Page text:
Disease-modifying effects of a novel T-type calcium channel antagonist, Z944, in a model of temporal lobe epilepsy

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We evaluated whether pharmacologically targeting T-type Ca2+ channels with Z944, a potent and selective antagonist, has disease-modifying effects in a model of temporal lobe epilepsy (TLE) that exhibits spontaneous recurrent seizures, and manifests behavioral and cognitive comorbidities commonly experienced by patients with this condition. Wistar rats underwent implantation of EEG electrodes and one week later 4 h of kainic acid-induced status epilepticus (SE). Animals were randomly assigned to one of 5 different groups: post-SE + Z944 (60 mg/kg/day, n = 8); post-SE + levetiracetam (200 mg/kg/day, n = 9); post-SE + vehicle (n = 8); sham + vehicle (n = 6) or sham + Z944 (60 mg/kg/day, n = 6). Treatments were delivered by continuous subcutaneous infusion for four weeks during which time continuous video-EEG was acquired. Four weeks after completion of treatment, the animals had two further weeks of continuous video-EEG monitoring to evaluate the effects of the different treatments. Behavioral tests were performed to evaluate anxiety, depression, and cognition. On the video-EEG recordings four-week post-treatment, the Z944 group manifest reduced number of seizures (0.01 ± 0.01seizures/day) compared to vehicle (0.8 ± 0.1) and levetiracetam (0.5 ± 0.1) treated animals (p < 0.0001). Post-SE+ vehicle rats showed elevated depressive-like behavior, and deficits in spatial learning and memory compared to sham+vehicle rats, and these behavioral deficits were significantly improved in post-SE rats treated with Z944 (p < 0.05, for all comparisons). The results of this study show that treatment with Z944 has a disease-modifying effects in the post-SE model of TLE, reducing seizures as well as comorbid depressive-like behavior and cognitive impairment. This indicates that pharmacologically targeting T-type Ca2+ channels may be an effective disease-modifying treatment for temporal lobe epilepsy.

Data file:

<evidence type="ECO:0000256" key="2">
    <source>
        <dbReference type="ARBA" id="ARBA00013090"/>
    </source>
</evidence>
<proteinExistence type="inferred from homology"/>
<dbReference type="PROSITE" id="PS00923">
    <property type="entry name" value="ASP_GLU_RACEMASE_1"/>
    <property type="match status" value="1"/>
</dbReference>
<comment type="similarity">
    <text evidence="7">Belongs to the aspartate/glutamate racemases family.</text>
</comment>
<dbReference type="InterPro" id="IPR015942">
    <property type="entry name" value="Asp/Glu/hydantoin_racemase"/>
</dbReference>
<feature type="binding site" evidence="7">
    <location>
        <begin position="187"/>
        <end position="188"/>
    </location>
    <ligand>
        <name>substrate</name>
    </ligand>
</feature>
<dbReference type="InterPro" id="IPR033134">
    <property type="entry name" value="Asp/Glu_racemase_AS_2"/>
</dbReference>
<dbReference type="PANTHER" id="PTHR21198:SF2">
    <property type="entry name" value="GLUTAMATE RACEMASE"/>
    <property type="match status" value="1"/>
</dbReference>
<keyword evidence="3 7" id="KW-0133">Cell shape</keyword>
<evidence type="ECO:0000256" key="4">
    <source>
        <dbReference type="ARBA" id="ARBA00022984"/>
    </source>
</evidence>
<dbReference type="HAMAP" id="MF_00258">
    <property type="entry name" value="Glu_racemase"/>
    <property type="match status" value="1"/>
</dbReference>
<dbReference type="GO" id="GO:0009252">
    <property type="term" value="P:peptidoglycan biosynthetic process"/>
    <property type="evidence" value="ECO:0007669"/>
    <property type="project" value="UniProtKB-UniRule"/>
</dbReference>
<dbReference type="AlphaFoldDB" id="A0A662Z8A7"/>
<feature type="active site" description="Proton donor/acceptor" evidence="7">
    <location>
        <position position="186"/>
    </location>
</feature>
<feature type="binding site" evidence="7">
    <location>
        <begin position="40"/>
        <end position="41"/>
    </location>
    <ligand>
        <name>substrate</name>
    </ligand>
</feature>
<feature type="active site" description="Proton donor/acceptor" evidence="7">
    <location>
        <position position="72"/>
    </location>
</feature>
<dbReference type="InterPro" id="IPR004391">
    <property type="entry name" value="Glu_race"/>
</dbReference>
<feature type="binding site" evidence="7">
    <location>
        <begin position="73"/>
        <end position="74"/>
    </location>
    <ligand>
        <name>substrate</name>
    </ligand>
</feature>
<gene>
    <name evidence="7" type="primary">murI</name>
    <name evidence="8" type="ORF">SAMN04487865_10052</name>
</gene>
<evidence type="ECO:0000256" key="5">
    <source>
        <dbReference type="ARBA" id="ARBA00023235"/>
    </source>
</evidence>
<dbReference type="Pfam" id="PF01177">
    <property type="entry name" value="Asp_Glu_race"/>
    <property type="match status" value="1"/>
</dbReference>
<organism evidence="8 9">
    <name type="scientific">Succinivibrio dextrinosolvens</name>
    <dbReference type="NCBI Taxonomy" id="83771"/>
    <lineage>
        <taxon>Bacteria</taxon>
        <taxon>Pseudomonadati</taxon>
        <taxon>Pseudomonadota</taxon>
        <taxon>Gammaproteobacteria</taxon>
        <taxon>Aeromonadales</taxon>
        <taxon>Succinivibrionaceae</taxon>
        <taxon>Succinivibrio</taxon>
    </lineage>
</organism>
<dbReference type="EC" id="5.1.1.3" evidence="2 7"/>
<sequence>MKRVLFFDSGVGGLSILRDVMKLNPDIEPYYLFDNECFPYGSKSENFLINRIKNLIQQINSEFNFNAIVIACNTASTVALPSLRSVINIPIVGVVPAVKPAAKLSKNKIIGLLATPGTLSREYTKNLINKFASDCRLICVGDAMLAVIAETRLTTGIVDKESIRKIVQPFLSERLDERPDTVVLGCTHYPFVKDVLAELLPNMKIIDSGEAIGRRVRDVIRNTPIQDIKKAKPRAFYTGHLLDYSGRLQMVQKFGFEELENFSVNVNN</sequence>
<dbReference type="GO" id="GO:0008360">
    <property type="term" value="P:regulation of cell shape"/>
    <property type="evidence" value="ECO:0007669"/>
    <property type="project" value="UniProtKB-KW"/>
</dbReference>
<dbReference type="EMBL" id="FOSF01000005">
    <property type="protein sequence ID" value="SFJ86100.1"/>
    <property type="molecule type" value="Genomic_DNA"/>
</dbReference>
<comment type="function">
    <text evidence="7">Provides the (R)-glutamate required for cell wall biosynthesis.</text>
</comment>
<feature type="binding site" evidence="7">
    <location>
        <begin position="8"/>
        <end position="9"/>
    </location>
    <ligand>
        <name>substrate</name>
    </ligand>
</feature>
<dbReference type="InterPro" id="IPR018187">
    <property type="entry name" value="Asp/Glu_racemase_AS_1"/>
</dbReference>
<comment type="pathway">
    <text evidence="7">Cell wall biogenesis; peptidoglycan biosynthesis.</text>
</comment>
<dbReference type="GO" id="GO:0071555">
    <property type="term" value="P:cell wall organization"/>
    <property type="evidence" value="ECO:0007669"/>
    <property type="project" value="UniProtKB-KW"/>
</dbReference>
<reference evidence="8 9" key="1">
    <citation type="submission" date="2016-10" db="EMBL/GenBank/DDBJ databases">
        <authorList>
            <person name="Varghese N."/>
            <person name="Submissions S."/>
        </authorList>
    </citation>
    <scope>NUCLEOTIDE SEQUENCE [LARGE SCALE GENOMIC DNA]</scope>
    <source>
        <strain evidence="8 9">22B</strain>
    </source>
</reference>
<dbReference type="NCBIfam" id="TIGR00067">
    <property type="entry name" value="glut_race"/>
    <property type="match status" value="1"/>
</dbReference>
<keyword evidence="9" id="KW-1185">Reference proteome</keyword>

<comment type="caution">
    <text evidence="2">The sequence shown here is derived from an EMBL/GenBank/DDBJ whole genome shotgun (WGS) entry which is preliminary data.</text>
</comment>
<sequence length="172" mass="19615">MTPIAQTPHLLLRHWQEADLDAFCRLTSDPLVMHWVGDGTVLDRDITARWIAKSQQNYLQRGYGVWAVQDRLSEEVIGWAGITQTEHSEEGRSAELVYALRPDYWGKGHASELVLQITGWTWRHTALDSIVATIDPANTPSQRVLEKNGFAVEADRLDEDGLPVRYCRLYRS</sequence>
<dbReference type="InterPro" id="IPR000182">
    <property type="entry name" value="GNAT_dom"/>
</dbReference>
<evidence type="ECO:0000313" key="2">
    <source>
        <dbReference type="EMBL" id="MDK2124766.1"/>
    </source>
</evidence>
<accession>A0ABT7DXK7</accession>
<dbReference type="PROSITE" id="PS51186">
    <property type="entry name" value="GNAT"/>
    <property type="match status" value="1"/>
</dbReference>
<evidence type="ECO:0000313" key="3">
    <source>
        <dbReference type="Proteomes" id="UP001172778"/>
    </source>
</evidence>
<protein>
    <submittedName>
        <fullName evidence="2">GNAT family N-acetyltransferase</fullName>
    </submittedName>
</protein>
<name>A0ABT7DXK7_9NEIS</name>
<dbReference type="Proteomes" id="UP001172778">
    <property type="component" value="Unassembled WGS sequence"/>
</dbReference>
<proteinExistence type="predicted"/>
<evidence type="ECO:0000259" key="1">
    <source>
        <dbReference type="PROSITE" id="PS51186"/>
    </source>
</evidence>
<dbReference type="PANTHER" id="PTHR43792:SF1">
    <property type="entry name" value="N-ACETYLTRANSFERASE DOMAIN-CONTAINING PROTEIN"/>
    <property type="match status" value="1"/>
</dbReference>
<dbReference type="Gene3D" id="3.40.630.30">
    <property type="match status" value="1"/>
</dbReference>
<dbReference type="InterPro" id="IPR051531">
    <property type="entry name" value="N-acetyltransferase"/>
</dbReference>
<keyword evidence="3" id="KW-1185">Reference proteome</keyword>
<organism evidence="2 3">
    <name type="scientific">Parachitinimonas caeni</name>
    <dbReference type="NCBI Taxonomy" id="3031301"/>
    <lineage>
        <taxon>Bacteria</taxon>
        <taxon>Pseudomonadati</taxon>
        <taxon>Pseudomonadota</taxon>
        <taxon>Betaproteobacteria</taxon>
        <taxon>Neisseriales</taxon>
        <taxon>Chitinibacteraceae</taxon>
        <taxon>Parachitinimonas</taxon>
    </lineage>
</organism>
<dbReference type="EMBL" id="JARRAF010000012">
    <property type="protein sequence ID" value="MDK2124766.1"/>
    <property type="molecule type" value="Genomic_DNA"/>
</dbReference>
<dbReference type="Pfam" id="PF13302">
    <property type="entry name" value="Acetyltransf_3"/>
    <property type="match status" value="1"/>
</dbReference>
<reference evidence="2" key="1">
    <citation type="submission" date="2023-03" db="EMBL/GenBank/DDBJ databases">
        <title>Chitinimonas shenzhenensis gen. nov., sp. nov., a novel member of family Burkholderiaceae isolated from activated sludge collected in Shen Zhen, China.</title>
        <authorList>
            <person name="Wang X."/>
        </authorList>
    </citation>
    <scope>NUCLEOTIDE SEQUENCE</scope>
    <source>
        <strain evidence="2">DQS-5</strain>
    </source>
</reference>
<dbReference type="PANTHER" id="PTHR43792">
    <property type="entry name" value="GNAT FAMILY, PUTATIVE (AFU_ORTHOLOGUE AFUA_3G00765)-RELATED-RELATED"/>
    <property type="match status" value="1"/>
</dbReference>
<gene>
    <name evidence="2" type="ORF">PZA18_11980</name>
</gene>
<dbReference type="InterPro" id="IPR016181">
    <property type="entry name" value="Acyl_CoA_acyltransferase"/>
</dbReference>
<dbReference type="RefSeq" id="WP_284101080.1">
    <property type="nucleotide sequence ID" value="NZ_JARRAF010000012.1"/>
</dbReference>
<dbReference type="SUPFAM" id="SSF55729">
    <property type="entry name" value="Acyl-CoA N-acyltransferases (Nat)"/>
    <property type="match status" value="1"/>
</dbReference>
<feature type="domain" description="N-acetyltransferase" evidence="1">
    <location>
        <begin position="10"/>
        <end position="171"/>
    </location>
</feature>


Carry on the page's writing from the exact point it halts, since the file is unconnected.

Original languageEnglish
Article number101677
Number of pages11
JournalProgress in Neurobiology
Publication statusPublished - Nov 2019


  • Acquired epilepsy
  • Disease modification
  • Epileptogenesis
  • Kainic acid
  • Post-status epilepticus

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